I was interested in how you came up with the idea. Instead of mixing together materials, it involved a lot of calculations to see what might work together, right?
Absolutely. To make a repellent, you typically take a material called a filler and a polymer binder and mix them together. The polymer binder provides the durability and the filler provides these repellent properties. So, you might think that if you take the most durable filler and the most durable polymer and mix them together, that would lead to the most durable surface.
That’s not the case. What’s important is how well these components mix and interact, which we call “miscibility.” Instead of mixing and matching, we did our own calculations of the properties of many substances to find the best range. We mathematically came up with formulations that might work well together, and that means we’re not limited to just one formulation. It allows us to look at different polymers and different fillers and find out which ones are likely to have similar properties. It allows us to predict which might be the best substances.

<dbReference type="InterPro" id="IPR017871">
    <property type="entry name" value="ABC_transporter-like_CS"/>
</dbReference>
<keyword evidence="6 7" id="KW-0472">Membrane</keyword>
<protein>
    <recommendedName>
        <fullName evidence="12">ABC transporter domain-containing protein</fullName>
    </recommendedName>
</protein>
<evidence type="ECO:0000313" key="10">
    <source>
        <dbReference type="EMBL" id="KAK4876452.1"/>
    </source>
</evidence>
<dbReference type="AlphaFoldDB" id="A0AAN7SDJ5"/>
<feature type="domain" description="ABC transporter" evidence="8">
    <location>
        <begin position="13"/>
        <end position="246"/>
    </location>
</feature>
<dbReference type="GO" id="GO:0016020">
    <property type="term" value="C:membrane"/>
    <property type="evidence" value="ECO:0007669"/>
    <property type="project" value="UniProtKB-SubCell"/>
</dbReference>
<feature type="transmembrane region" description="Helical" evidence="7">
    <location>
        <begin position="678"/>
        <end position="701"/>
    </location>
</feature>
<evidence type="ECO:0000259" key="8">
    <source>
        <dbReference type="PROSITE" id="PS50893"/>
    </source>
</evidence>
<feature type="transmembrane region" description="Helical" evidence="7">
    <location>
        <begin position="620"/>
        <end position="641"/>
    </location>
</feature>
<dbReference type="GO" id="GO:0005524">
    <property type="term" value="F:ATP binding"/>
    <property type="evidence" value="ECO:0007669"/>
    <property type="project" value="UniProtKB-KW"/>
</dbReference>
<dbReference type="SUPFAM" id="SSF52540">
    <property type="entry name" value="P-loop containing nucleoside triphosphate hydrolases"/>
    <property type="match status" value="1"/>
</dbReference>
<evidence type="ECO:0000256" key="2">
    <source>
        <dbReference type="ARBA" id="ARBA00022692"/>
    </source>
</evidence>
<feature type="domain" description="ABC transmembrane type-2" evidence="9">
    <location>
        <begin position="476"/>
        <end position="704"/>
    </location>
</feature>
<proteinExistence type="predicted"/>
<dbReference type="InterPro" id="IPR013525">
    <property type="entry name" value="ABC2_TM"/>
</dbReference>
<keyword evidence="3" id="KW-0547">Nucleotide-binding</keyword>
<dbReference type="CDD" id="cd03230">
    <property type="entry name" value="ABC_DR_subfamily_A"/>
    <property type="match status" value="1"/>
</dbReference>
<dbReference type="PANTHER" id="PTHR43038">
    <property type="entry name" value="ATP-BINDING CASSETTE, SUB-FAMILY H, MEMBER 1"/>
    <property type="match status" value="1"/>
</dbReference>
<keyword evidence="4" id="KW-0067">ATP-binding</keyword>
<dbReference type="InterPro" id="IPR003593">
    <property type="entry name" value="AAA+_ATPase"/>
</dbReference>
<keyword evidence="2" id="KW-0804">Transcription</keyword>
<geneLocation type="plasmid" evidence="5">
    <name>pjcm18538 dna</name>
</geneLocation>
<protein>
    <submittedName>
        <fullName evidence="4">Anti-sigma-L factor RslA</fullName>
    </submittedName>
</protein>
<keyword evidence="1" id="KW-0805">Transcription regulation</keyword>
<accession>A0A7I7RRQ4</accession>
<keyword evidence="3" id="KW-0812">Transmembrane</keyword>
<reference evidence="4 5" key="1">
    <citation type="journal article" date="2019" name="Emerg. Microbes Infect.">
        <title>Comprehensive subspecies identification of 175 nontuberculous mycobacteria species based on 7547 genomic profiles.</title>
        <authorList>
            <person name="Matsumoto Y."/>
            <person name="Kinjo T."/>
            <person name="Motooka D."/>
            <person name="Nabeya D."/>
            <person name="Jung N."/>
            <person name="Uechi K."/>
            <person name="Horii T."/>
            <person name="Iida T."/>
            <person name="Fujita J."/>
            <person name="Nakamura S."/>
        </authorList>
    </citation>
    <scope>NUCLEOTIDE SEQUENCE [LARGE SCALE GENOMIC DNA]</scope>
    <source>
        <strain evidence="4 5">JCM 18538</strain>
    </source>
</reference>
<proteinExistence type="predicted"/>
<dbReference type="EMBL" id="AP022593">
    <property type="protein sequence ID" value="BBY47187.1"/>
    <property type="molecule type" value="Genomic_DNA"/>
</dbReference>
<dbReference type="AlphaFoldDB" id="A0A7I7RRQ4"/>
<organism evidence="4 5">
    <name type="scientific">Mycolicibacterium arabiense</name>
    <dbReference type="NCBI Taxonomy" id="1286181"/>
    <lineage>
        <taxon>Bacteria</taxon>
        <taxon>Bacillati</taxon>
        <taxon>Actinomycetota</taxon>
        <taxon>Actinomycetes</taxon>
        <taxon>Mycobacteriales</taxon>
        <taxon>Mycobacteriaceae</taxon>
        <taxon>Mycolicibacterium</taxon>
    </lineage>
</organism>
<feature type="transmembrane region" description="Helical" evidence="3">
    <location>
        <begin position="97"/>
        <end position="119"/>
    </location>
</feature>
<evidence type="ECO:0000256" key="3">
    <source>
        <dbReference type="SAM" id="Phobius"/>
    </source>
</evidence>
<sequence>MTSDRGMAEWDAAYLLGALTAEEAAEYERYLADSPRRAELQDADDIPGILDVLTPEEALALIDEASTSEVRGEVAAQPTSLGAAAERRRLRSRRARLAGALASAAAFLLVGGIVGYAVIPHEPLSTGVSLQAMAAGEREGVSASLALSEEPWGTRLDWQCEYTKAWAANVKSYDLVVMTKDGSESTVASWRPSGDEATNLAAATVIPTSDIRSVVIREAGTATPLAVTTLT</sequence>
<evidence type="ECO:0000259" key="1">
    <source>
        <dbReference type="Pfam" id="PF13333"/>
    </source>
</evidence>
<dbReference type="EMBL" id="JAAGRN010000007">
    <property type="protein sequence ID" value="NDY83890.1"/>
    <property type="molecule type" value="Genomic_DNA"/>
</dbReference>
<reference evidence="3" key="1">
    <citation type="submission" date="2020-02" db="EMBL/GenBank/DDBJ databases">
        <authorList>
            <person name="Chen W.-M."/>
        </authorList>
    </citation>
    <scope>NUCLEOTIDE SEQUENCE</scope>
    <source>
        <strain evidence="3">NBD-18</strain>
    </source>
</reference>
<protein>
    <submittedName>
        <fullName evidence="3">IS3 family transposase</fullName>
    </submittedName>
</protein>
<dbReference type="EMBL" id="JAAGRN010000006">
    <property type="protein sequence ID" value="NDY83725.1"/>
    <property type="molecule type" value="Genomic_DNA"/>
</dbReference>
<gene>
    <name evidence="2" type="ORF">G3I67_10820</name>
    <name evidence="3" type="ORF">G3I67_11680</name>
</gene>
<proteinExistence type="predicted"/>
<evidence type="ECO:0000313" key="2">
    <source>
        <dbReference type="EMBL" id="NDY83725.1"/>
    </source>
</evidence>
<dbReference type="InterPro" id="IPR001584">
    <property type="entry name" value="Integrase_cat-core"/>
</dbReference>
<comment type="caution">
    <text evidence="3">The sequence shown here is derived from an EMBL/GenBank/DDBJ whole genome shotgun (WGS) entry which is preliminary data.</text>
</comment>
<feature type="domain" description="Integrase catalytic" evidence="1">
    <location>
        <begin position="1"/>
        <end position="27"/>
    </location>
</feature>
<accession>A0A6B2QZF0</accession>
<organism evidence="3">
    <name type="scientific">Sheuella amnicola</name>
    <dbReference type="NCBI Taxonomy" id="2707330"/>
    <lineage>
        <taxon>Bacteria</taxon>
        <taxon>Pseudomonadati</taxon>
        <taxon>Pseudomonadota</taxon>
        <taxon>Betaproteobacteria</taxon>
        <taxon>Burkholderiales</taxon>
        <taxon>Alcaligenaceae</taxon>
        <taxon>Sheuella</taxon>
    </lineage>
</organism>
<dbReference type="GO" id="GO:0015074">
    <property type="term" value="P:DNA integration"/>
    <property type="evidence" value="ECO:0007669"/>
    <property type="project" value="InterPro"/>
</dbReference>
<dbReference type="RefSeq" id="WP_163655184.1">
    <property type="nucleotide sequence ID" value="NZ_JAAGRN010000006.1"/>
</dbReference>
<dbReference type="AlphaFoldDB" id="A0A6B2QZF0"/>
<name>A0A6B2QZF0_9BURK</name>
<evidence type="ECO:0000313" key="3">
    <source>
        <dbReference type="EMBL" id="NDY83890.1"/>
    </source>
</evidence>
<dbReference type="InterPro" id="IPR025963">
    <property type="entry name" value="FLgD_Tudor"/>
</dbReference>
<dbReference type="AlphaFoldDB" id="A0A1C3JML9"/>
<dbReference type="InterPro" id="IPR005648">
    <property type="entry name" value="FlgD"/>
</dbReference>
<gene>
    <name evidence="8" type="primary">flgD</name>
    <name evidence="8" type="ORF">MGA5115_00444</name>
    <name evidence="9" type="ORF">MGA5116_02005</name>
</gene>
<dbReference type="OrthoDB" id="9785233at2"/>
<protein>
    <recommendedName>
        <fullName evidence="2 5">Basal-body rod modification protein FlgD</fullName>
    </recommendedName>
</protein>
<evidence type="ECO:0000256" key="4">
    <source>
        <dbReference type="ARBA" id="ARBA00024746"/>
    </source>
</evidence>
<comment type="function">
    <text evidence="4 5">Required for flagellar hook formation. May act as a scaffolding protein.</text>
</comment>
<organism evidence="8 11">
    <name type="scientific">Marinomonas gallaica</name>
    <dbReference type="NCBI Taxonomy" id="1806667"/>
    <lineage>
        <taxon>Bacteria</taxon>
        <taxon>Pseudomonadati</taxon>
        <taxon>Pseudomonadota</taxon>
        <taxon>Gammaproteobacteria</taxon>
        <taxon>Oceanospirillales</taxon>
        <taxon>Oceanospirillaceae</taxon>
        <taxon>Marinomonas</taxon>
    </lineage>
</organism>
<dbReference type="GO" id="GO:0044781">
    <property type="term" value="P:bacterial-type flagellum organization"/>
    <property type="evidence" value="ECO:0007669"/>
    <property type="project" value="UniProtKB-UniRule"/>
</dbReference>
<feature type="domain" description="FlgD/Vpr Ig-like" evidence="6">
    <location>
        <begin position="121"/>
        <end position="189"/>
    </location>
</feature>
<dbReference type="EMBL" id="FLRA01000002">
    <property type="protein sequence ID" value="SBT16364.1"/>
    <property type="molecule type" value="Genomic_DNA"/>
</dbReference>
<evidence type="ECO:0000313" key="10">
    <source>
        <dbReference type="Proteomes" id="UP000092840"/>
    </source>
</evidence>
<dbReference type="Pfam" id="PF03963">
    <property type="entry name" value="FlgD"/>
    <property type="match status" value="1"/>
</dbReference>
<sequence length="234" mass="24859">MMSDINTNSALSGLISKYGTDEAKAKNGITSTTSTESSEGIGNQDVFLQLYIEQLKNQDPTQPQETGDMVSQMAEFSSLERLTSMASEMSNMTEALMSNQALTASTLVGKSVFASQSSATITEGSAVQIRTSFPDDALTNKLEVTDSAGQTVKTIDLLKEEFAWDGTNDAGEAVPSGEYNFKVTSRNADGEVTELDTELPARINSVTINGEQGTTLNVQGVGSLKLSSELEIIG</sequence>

What does the coating feel like? And how long would it last? Say I use the coating on my iPhone — when would I need to reapply it?
It’s thin and it’s hard. It’s based on urethane, which is a rubbery material, so it kind of feels like a stiff rubber coating. Regarding how long it would last, it depends on exact formulation, but we’re hoping for something on the order of a year.
What about getting these to market? When will that happen?